For the Future For the Future

A good school means a lot in music, but without experience it is not enough. With the series For the Future, the Dvořák Prague Festival gives young musicians a chance, whether they aspire to a solo career or to membership in symphony orchestras. As part of the main programme of a renowned festival, they have a chance to experience real performing. Of course, that does not mean that the festival leaves them to their fate: it puts at their disposal not only the stage where, for example, the Cleveland Orchestra has played the day before, but also the professional service of a renowned institution.

Tying in with the projects of the Dvořák Prague Youth Philharmonic in previous years, the Symphony Orchestra of the Prague Conservatoire will be led by the experienced conductor Petr Altrichter, who began the systematic preparations for the festival appearance this February. This is a fulfilment of the festival’s long-term mission of organising orchestral courses that prepare performances of top quality. 2021 Concertina Praga laureate Daniel Matejča will play the solo part in Tchaikovsky’s Violin Concerto.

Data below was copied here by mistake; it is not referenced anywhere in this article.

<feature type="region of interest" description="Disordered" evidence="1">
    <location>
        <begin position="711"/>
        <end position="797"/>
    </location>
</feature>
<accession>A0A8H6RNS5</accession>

This year’s participants in the Concertino Praga – Antonín Dvořák International Radio Competition for Young Musicians will present themselves at Talent Stage. The finalists will then appear at the Rudolfinum with the Prague Radio Symphony Orchestra and the conductor Robert Jindra. Only thereafter on the basis of their live performances will the jury decide on the winners of this year’s competition.